Renegade provides not only an account of Obamas triumphs, but also examines his many personal and political trials. We see Obama wrestling with race and politics, as well as his former pastor Reverend Jeremiah Wright. We see him struggling with life as a presidential candidate, a campaign that falters for most of its first year, and his reaction to a surprise defeat in the New Hampshire primary. And we see him relying on his personal experience, as well as meticulous polling, to pass the presidential test in foreign and economic affairs.
Renegade is an essential guide to understanding President Barack Obama and his trusted inner circle of aides and friends. It is also a riveting and enlightening first draft of history and political psychology.
"A good book to read if you want an answer to the question, 'What happened?' That is, what happened to the idealistic Obama of the 2008 campaign who was going to shut down GuantÃ¡namo, end indefinite detention, try terrorist suspects in civilian courts, take civil liberties more seriously, and end the rabid secrecy of the Bush era? How did he turn into the guy who not only didn't do any of that stuff, but became a drone-obsessed killing machine in the process?"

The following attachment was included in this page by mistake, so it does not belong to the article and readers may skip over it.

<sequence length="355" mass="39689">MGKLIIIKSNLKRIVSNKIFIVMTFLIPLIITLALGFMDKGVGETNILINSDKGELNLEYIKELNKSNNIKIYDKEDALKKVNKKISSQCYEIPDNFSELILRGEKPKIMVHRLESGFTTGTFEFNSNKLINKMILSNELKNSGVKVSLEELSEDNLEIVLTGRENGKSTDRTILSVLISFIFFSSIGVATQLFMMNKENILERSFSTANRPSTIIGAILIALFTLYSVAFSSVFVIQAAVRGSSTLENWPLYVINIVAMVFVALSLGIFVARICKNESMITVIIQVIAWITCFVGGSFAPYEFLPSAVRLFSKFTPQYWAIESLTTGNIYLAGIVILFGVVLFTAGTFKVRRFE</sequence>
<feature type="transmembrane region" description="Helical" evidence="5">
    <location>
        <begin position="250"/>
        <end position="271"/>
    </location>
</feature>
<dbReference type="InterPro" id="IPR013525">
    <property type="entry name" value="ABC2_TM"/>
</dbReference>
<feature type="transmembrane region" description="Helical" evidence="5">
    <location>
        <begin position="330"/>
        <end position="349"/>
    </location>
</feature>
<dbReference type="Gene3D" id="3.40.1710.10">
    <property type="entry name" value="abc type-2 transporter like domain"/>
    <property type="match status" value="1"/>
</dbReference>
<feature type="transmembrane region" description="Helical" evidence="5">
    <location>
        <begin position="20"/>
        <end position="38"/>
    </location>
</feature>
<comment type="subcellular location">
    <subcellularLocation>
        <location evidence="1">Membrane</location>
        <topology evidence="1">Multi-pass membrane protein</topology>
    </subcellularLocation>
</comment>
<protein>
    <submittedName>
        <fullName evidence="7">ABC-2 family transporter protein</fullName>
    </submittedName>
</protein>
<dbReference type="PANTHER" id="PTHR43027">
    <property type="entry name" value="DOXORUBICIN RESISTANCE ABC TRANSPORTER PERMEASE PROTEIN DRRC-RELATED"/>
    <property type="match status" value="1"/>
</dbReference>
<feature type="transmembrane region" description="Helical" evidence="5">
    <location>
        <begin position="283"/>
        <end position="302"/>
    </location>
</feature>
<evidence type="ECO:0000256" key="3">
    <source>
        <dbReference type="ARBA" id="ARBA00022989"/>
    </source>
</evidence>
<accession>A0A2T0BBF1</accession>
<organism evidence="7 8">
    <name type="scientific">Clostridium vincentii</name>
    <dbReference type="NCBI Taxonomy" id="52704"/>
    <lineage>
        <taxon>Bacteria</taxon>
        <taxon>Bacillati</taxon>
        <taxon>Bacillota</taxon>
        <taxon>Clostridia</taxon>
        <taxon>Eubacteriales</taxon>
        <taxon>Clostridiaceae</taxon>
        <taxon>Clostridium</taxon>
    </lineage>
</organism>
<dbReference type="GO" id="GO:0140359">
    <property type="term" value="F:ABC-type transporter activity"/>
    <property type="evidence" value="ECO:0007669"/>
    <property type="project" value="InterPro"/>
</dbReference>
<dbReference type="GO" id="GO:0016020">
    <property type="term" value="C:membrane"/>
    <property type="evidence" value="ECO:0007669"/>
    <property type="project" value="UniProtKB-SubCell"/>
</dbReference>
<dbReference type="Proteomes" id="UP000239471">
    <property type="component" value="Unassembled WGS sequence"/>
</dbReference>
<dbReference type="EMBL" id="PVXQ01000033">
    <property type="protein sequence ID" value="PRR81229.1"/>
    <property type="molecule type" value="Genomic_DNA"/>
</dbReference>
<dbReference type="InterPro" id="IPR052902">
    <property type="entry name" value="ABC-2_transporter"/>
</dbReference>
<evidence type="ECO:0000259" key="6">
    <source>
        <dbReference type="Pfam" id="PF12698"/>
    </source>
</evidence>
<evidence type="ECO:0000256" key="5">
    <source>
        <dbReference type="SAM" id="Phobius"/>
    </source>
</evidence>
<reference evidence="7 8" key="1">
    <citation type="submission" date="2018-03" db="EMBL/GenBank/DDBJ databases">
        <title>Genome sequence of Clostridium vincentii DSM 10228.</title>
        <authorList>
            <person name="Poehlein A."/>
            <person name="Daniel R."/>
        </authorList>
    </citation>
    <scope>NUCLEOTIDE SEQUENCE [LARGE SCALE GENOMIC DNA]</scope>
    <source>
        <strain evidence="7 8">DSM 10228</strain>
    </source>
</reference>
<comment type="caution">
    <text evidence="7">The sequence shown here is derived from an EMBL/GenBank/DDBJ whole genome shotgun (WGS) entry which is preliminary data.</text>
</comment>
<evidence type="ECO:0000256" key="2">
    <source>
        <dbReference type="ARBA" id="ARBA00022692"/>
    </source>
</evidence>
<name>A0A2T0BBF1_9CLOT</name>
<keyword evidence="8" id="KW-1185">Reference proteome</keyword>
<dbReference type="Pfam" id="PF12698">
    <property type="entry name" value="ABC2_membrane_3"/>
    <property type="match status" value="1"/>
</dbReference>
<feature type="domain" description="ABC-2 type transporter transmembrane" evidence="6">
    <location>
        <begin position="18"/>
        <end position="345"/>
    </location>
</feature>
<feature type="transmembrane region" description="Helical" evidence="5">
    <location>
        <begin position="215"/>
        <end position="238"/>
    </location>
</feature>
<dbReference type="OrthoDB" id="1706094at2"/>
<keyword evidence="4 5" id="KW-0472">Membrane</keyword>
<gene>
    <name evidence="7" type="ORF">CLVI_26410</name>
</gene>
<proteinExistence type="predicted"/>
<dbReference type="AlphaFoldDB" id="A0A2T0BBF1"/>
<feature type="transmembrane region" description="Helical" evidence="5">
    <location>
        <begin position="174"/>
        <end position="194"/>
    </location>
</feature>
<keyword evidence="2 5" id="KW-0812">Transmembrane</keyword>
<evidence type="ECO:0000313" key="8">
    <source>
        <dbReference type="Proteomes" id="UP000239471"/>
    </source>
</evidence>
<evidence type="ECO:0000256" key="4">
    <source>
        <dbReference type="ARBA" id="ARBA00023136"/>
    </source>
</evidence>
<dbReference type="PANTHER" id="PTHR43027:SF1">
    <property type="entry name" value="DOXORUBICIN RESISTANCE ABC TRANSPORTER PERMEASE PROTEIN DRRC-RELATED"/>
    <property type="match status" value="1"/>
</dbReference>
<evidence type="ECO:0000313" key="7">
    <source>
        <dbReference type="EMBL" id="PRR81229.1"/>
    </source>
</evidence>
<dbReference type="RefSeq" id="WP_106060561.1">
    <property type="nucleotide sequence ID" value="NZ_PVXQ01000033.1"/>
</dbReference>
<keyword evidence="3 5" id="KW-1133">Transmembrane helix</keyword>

—Kevin Drum, Mother Jones
"Divulge(s) the details of top-level deliberations—details that were almost certainly known only to the administration's inner circle. Likely to be the most thorough accounts of America's recent national-security efforts that we shall receive before the November election."
—The Wall Street Journal
With exclusive access to Barack Obama and his inner circle, veteran political reporter Wolffe portrays a historic candidate and his inscrutable character and campaign in stunning detail.
From one of the most respected investigative journalists in Washington, pulling from unparalleled sources, comes this revelatory look at the Obama administration's internal workings, showing the fractures, competing cliques, and, ultimately, the deepest divides within the president's own mind as he has struggled but failed to define national security policy differently than his predecessor.